The Museums of Saadiyat

As NYU Abu Dhabi prepares to move to its new home on Saadiyat Island this summer, it is worth investigating who our neighbors will be. While our campus ...

Jan 25, 2014

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As NYU Abu Dhabi prepares to move to its new home on Saadiyat Island this summer, it is worth investigating who our neighbors will be. While our campus nears completion, the work on museums nearby continues. Both the exhibition space and cultural center at Manarat Al Saadiyat have been open for several years and have hosted several NYUAD theater productions. Manarat Al Saadiyat will soon be joined by several other museums: the Zayed National Museum, the Maritime Museum and the Abu Dhabi outposts of both the Louvre and the Guggenheim. All of these museums will be situated in the Saadiyat Cultural District, next to the marina neighborhood NYUAD will call home.
These developments are all part of an effort to transform Saadiyat into “a leading destination for the arts in all its forms,” according to the Saadiyat Cultural District’s website. While the Zayed National Museum and the Maritime Museum will focus on Emirati heritage, the Louvre and the Guggenheim will house international collections. The Guggenheim Abu Dhabi will focus on Middle Eastern contemporary art, while the Louvre Abu Dhabi will be the first universal museum in the Arab world.
The plans for each museum are certainly exciting — the Guggenheim Abu Dhabi, for example, will be the largest Guggenheim in the world. However, as with any development, they are not without challenges. The museums have all been plagued with building setbacks. The Guggenheim, originally scheduled to open in 2013, is now planning to open in 2017; while the Louvre website still states the Louvre Abu Dhabi is ‘slated to open in 2014’, the Saadiyat site now says the museum will open in 2015. Meanwhile, an exposé by The Guardian published in December alleged that workers on both museums, whose construction is supervised by the Tourism Development and Investment Company, are subject to abysmal living and working conditions.
Additionally, each museum must contend with opening a site in a relatively new country without the supply of trained museum professionals. For museums built on a European model such as the Louvre, which promises to “[transfer] to an Arab country a cultural form born in Enlightenment Europe,” it is, for the time being, necessary to hire people familiar with such form. As each institution develops, however, hopes are that more Emiratis will become involved with their upkeep; the Louvre, in particular, aims to “play a major educational role,” starting with the Ecole du Louvre project which will train Emiratis and other students in museum studies.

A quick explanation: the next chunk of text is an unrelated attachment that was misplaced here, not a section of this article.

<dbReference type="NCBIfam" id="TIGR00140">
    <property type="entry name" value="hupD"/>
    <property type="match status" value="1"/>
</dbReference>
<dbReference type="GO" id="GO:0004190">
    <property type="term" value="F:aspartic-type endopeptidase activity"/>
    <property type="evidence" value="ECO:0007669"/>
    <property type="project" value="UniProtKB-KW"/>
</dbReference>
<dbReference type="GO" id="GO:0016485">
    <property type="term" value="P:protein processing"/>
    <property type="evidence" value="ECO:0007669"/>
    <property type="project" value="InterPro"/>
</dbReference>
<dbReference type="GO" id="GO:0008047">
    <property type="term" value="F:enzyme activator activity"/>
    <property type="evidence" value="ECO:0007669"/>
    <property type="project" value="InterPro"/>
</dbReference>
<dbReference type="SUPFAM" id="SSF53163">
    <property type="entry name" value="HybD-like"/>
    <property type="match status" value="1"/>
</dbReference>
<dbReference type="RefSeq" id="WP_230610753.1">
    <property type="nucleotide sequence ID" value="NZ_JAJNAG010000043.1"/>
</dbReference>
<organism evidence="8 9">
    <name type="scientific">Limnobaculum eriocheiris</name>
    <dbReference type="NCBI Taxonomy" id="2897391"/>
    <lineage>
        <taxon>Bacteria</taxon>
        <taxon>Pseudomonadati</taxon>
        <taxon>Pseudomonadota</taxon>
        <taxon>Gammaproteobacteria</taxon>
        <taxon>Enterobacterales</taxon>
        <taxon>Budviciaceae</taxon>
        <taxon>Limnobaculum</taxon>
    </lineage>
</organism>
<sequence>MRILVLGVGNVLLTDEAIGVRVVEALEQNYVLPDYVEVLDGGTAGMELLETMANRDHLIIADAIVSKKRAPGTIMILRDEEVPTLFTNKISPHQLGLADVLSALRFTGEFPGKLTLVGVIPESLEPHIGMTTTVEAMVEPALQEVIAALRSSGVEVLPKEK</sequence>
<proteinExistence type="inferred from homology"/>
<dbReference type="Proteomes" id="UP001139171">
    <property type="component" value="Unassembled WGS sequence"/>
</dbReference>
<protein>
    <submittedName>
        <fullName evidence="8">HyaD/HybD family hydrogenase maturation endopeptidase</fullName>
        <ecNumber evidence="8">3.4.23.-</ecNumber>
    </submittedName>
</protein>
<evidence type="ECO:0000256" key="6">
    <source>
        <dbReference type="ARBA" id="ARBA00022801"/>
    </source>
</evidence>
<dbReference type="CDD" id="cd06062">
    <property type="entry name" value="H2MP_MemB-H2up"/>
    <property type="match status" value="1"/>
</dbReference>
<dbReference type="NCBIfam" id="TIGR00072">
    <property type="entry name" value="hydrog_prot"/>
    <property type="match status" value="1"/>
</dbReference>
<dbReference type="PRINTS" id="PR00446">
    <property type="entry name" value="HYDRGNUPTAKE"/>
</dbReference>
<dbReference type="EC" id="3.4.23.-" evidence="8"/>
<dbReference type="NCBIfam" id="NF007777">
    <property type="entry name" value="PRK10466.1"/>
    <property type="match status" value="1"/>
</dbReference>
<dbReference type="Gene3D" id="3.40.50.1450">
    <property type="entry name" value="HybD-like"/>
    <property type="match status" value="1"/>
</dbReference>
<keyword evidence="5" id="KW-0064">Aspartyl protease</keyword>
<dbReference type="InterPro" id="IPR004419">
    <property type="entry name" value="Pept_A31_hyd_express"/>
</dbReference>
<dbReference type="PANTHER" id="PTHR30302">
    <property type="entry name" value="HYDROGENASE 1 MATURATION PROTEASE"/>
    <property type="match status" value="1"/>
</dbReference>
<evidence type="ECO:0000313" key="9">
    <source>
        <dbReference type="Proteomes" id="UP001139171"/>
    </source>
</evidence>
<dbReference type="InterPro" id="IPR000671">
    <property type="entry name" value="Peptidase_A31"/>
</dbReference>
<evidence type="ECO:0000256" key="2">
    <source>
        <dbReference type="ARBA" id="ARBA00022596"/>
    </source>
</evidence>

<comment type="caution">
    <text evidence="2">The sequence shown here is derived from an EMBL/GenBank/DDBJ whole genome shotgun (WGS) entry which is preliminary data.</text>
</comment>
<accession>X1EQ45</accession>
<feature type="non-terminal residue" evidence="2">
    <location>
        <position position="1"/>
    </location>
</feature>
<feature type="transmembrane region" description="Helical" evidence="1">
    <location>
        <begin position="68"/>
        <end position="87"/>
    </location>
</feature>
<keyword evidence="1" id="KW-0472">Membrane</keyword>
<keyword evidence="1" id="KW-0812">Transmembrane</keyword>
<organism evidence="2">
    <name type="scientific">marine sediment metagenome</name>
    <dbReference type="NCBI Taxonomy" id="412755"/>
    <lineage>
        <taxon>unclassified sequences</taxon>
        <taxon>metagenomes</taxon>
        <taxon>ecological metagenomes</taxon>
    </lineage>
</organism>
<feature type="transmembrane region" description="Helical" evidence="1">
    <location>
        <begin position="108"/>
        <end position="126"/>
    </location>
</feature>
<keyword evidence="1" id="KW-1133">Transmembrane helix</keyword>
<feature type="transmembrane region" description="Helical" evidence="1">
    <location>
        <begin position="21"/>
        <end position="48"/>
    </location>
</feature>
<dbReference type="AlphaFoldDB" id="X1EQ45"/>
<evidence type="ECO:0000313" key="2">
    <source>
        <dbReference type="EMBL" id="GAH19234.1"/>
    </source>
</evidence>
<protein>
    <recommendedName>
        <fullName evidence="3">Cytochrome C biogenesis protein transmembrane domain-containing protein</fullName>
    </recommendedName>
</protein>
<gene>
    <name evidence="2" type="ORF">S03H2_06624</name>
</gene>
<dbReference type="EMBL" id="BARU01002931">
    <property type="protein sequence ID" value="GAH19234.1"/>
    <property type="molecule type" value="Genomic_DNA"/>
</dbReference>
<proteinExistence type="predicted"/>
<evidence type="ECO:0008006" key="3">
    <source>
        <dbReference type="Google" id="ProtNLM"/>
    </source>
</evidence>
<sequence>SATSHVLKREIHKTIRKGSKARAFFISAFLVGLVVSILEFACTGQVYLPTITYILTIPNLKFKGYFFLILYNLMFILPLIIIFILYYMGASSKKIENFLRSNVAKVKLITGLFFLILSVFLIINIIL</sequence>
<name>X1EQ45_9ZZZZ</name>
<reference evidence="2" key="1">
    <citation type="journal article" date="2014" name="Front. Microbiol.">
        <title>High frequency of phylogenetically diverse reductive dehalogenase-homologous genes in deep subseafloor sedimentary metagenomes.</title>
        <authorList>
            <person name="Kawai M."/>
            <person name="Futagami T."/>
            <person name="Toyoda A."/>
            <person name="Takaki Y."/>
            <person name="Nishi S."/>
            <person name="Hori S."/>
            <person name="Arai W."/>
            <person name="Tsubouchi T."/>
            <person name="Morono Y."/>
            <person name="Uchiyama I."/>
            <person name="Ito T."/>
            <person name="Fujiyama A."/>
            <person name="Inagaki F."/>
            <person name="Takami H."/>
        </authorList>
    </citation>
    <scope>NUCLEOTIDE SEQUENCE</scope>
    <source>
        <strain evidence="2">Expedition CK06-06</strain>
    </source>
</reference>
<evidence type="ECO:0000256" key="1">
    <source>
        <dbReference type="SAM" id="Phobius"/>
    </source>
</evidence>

To anticipate what kind of impact the new museums might have, one might look next door to Doha, where the Qatar Museums Authority oversees the Museum of Islamic Art, the Mathaf: Arab Museum of Modern Art, the Orientalist Museum and the National Museum of Qatar. These projects have earned international praise for both their commitment to Islamic and Arab art and for their inclusion of international artists such as Damien Hirst, whose work was exhibited in Doha last fall. Last year, Sheikha Al Mayassa bint Hamad bin Khalifa Al Thani, the sister of Qatar’s emir and head of the QMA, was named the most powerful person in the contemporary art world by ArtReview; the magazine reports that the QMA spends an estimated 1 billion USD per year on art.
As ArtReview says, “the QMA’s drive to transform a carbon-based economy ... into a culture-based economy is a living advert for the international exchangeability of contemporary art.”
Sophomore Megan Vincent, who traveled to Doha last fall, praised Qatar’s art scene as “impressive  . . .  even more so in that it is self-led and growing without leaning on foreign museum brands.”
Therein lies the essential difference between the Doha museums and those being built in Abu Dhabi: Despite the influx of international artists like Hirst, the Doha museums are owned and managed by the QMA. All of them have a focus on Qatari and other Arab and Islamic art, while the Abu Dhabi museums have more international intentions and are managed by outsiders.
The reception of these museums in Abu Dhabi remains to be seen. It will be several years before any NYUAD students will be able to take the afternoon off to stroll through the Louvre or the Guggenheim. The city certainly hopes the breadth of the collections will be a draw, bringing remarkable pieces to new audiences. In the meantime, educational programs such as the Louvre’s and continued funding and support of Emirati artists means that, as the institutions grow, they will likely develop a more national focus. Eventually, the differences between Doha and Abu Dhabi may benefit both, as Abu Dhabi hopes to give citizens and visitors alike the opportunity to enjoy art from across civilizations, drawing connections between cultures collected under the same roof and on the same island.
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